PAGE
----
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Dock 12-05-2010 08:39 AM

How much longer can this horse ride???
I have a 19 year old horse in perfect health, how much longer can I ride her?

My Beau 12-05-2010 09:01 AM

Until she says otherwise. There is no cut and dry answer. As long as she's happy, willing to work and comfortable, keep on going.

CheyGurl17 12-05-2010 09:11 AM

I have known many horses being competitive even into their late 20ties. When your horse starts to slow down, or not be able to keep up with your riding, you might need to just decrease the workout amount. it is very good though to keep an old horse exercised. So dont give up on your horse when it cant keep up to what you want it to do! Good luck! I hope you still have many good years left with your horse

luvs2ride1979 12-05-2010 09:20 AM

I have a friend who retired her 28 yr old half arabian mare from her lesson program, only because she was getting cranky, lol. She was still very sound and healthy, still kicking at 30 now, she was just tired of toting kids around the arena ;-).

Just pay attention to your horse. If you notice stiffness, joints creaking/cracking, reluctance in being caught and/or saddled, then you should have your vet out to check for arthritis or other possible causes. Working an arthritic horse is usually good for them, you just have to have a longer/slower warm-up and cool down, and follow your vet's advise on supplements, medications, or injections. Stall time is bad for arthritic horses. The more time standing still, the stiffer the joints get.

Zora 12-05-2010 09:31 AM

I'm still riding my 23 year old quarter horse, trail riding, walk,trot, canter, gallop.
She is lively and does not act her age at all.
Some pictures

Goose 12-05-2010 10:15 AM

I am about to repurchase a horse I had owned 15 years ago, the moment I sold him all those years ago I wished I hadn't, now he's 18 and I am a little nervous about his age, but I know of many horses riding very well as old as 25.. depends on the horse and care. now this boy hasn't been worked very much in quite some time, but I think if brought back slowly he will do just fine.... so ride on girl, your horse will let you know when she has had enough.....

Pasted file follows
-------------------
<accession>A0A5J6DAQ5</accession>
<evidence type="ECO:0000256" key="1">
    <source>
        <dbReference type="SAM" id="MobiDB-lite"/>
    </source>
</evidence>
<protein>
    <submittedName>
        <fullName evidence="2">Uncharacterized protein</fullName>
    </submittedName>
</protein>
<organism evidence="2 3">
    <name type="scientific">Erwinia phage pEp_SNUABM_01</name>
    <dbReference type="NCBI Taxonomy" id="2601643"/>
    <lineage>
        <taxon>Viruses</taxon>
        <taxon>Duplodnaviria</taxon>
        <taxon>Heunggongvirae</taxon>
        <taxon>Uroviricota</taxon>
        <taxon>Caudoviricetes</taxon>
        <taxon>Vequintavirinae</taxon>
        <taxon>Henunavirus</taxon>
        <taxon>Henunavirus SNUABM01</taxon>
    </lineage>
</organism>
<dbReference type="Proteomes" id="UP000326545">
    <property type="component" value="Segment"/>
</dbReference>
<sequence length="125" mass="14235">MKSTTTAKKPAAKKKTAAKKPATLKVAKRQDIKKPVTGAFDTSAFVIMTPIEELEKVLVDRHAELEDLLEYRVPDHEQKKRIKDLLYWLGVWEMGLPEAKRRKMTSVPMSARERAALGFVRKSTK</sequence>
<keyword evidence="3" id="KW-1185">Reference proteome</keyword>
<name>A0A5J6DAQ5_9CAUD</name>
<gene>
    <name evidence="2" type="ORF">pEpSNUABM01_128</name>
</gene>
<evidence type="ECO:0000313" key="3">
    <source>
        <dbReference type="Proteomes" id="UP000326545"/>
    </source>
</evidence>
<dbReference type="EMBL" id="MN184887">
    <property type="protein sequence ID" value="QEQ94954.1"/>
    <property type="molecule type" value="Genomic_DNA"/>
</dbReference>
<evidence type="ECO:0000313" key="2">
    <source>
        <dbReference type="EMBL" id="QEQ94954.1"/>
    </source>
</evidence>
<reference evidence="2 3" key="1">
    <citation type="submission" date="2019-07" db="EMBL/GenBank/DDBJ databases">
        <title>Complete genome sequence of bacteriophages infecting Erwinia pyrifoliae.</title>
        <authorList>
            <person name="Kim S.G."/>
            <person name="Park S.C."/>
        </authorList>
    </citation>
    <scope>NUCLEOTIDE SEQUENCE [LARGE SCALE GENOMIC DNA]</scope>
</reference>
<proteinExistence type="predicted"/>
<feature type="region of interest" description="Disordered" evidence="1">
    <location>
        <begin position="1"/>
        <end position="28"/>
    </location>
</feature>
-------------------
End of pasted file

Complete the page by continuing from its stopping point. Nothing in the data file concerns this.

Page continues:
Rachel1786 12-05-2010 10:27 AM

my old gelding is in his mid 30's and we still go for short rides, and he would go for longer, but i have 2 younger horses to ride now so i don't like to do too much with him

Wallaby 12-05-2010 11:00 AM

My mare is 25 and we regularly go for 2-3 hour long trail rides (w/t/c, she has no issue with galloping either) and by the end of them she generally still wants more! I do take her age into consideration though, I never let her get really tired from a ride and I make sure to warm her up and cool her out extra thoroughly.

She'll let you know when she can't handle it anymore. I'd bet that you have atleast 3-4 more years of good riding with her, but it all depends on how she's aging. Some horses age a lot faster than other. But don't be afraid to ride her, she will let you know when she can't handle it.

trailhorserider 12-05-2010 12:57 PM

Both of my riding horses are 16 and 17. While I would like for them to be younger, I am still taking them on 2-5 hour rides regularly. They both seem to be in great health. The 16 yr. old just had a baby (not my doing, but I am happy to have him!).

So basically, ride them as long as you can, and just be mindful of their age if they start having issues. But right now, at 16 and 17 I am not even mindful of their age, because they seem absolutely fine.

I have had horses rideable until they died (of colic) at ages 24 and 26.

Even my vet says to keep riding them, even the ones in their mid 20's, because when you quit riding them is when they loose muscle ton and their health deteriorates. I only had one horse I had to quit riding for a few years before he died. I put him down at age 32 because several years before he had slipped and injured his back. So he wasn't rideable after that, and his arthritis issues steadily got worse, so I finally decided it was time to let him go. But short of that, if they are healthy, then exercise is good for them. If they start getting arthritis issues, then you will know it is time to start taking it easier on them.

Poseidon 12-05-2010 01:38 PM

I know of a Quarab that's 25 years old. He gets ridden for probably a few hours every day in the summer. He's the fastest and hottest horse I know. The vet said he probably wasn't slowing down any time soon and was going to live for a considerable number of years.

At the same time, I know a little mare who doesn't get ridden much anymore and is basically retired. She's 27, but she definitely has the "grumpy old lady" persona.

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